containing several capacitors and resistors so they can:

(1)
Determine voltages and currents immediately after a switch has
been closed and also after steady-state conditions have been
established.

**D.
Magnetostatics**

**1.
Forces on Moving Charges in Magnetic Fields **

a)
Students should understand the force experienced by a charged
particle in a magnetic field so they can:

(1)
Calculate the magnitude and direction of the force in terms of
q, v, and B, and explain why the magnetic force can perform no
work.

(2)
Deduce the direction of a magnetic field from information about
the forces experienced by charged particles moving through that
field.

(3)
State and apply the formula for the radius of the circular path
of a charge that moves perpendicular to a uniform magnetic field,
and derive this formula from Newton's Second Law and the magnetic
force law.

(4)
Describe the most general path possible for a charged particle
moving in a uniform magnetic field, and describe the motion of
a particle that enters a uniform magnetic field moving with specified
initial velocity.

(5)
Describe quantitatively under what conditions particles will
move with constant velocity through crossed electric and magnetic
fields.

**2.
Forces on Current-carrying Wires in Magnetic Fields **

(a)
Students should understand the force experienced by a current
in a magnetic field so they can:

(1)
Calculate the magnitude and direction of the force on a straight
segment of current-carrying wire in a uniform magnetic field.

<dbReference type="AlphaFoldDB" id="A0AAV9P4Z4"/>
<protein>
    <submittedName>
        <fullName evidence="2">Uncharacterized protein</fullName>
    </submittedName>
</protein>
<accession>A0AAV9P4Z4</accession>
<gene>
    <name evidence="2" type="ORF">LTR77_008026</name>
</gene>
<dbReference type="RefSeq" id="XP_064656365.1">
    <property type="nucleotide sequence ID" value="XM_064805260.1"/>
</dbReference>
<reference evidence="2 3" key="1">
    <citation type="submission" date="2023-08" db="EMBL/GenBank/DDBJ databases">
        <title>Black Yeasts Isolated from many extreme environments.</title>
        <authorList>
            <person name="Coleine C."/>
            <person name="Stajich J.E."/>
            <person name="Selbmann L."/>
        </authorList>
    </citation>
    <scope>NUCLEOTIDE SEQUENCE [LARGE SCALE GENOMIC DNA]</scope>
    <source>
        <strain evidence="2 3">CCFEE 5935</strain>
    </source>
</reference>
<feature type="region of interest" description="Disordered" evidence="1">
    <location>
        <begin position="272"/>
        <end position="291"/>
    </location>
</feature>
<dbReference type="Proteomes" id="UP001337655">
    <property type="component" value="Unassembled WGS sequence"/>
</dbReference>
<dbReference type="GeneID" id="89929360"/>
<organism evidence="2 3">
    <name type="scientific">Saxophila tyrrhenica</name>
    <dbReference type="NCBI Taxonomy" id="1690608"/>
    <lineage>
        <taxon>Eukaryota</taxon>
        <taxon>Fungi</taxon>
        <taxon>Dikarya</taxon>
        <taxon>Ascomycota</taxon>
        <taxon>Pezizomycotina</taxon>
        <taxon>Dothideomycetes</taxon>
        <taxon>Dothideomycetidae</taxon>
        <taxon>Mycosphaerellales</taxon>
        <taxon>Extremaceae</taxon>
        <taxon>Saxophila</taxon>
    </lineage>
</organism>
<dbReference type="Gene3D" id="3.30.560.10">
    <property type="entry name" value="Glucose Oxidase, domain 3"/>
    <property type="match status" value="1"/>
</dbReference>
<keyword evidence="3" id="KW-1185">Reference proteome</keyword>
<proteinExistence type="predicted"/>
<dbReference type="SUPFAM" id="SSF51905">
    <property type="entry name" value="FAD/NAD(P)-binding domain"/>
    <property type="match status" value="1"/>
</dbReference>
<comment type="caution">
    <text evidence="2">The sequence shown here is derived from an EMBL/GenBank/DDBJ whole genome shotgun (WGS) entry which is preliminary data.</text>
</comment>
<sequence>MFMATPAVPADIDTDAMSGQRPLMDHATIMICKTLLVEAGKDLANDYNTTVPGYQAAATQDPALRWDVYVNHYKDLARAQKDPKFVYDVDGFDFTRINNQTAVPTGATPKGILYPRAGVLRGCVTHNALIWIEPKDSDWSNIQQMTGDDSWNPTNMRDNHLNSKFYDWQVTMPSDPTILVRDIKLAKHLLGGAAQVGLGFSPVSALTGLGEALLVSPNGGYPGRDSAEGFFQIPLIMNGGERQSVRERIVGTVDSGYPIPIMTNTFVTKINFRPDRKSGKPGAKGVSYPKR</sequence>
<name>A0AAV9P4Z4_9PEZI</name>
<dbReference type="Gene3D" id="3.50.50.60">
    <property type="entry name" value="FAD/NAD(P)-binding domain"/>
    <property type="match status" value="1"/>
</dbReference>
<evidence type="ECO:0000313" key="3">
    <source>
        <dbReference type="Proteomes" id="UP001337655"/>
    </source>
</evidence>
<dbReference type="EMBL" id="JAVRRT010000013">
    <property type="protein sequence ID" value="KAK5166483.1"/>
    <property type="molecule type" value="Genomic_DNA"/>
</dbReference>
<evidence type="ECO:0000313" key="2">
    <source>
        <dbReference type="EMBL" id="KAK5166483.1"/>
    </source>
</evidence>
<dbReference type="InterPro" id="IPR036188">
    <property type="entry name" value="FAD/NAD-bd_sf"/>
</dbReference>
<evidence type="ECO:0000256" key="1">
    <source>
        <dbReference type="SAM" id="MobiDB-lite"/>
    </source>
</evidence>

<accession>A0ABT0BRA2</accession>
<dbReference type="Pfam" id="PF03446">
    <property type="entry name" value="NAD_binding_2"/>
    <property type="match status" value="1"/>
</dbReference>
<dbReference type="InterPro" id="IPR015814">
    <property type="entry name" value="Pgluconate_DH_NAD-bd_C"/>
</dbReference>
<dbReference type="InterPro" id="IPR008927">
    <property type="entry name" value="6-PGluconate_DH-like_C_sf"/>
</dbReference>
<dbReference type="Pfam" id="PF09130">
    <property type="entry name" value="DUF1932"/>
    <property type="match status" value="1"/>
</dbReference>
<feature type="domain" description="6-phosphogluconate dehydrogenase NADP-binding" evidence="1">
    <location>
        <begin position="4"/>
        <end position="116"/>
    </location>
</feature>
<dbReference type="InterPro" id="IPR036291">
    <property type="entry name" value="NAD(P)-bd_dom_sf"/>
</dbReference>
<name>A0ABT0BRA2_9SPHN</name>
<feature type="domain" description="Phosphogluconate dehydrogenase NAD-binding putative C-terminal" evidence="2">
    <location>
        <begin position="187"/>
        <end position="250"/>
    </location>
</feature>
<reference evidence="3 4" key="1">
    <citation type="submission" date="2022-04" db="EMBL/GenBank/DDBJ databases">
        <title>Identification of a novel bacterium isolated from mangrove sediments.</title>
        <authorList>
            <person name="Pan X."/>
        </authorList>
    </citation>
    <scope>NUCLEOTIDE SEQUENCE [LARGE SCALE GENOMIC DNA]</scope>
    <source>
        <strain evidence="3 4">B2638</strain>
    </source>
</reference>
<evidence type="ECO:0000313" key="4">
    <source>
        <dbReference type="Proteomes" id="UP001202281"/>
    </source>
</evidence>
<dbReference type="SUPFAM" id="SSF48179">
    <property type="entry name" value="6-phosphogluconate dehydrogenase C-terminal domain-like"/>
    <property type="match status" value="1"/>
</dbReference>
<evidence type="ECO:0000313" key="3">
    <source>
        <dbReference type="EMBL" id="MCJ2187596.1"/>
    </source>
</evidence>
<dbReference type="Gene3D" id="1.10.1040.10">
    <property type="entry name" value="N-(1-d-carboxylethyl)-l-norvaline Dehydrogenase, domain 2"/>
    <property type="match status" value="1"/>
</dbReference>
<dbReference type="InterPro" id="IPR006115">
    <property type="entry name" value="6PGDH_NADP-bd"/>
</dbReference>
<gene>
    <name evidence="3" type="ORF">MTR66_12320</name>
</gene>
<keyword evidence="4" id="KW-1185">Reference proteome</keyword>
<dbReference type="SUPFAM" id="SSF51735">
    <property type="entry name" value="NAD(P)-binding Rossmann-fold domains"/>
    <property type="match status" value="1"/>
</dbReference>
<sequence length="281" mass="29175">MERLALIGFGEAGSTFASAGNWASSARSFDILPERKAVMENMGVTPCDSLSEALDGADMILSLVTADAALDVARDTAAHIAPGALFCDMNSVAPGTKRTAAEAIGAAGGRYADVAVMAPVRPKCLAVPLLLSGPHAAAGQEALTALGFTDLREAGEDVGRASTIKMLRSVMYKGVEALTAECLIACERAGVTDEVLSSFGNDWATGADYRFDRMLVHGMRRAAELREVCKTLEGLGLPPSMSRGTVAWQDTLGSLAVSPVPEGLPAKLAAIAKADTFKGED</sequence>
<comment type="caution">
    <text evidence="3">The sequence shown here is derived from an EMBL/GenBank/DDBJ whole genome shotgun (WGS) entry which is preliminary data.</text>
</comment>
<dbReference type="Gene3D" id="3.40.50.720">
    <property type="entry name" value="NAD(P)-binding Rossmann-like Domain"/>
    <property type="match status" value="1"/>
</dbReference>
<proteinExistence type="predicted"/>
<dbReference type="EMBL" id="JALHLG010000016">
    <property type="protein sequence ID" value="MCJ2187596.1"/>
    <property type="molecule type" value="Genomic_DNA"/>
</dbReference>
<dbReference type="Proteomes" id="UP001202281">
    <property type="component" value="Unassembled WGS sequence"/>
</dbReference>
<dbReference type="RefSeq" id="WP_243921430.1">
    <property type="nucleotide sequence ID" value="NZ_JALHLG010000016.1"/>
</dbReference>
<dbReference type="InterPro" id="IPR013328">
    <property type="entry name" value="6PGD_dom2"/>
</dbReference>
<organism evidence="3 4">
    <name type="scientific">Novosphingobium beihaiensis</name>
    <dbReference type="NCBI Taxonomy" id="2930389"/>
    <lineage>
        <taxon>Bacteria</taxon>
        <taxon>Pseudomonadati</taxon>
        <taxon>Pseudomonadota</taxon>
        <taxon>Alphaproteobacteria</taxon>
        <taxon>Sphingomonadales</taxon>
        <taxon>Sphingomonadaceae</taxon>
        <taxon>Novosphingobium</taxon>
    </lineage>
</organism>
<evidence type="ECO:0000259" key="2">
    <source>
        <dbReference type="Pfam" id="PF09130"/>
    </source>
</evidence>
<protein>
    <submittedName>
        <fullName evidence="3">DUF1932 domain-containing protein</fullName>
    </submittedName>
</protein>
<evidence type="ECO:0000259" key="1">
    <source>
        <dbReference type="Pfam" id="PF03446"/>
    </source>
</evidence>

(2)
Indicate the direction of magnetic forces on a current-carrying
loop of wire in a magnetic field, and determine how the loop
will tend to rotate as a consequence of these forces.

**3.
Fields of Long Current-carrying Wires **

a)
Students should understand the magnetic field produced by a long
straight current-carrying wire so they can:

(1)
Calculate the magnitude and direction of the field at a point
in the vicinity of such a wire.

(2)
Use superposition to determine the magnetic field produced by
two long wires.

(3)
Calculate the force of attraction or repulsion between two long
current-carrying wires.

**E.
Electromagnetism**

**1.
Electromagnetic Induction **

a)
Students should understand the concept of magnetic flux so they
can:

(1)
Calculate the flux of a uniform magnetic field through a loop
of arbitrary orientation.

b)
Students should understand Faraday's Law and Lenz's Law so they
can:

(1)
Recognize situations in which changing flux through a loop will
cause an induced emf or current in the loop.

(2)
Calculate the magnitude and direction of the induced emf and
current in:

(a)
A square loop of wire pulled at a constant velocity into or out
of a uniform magnetic field.

(b)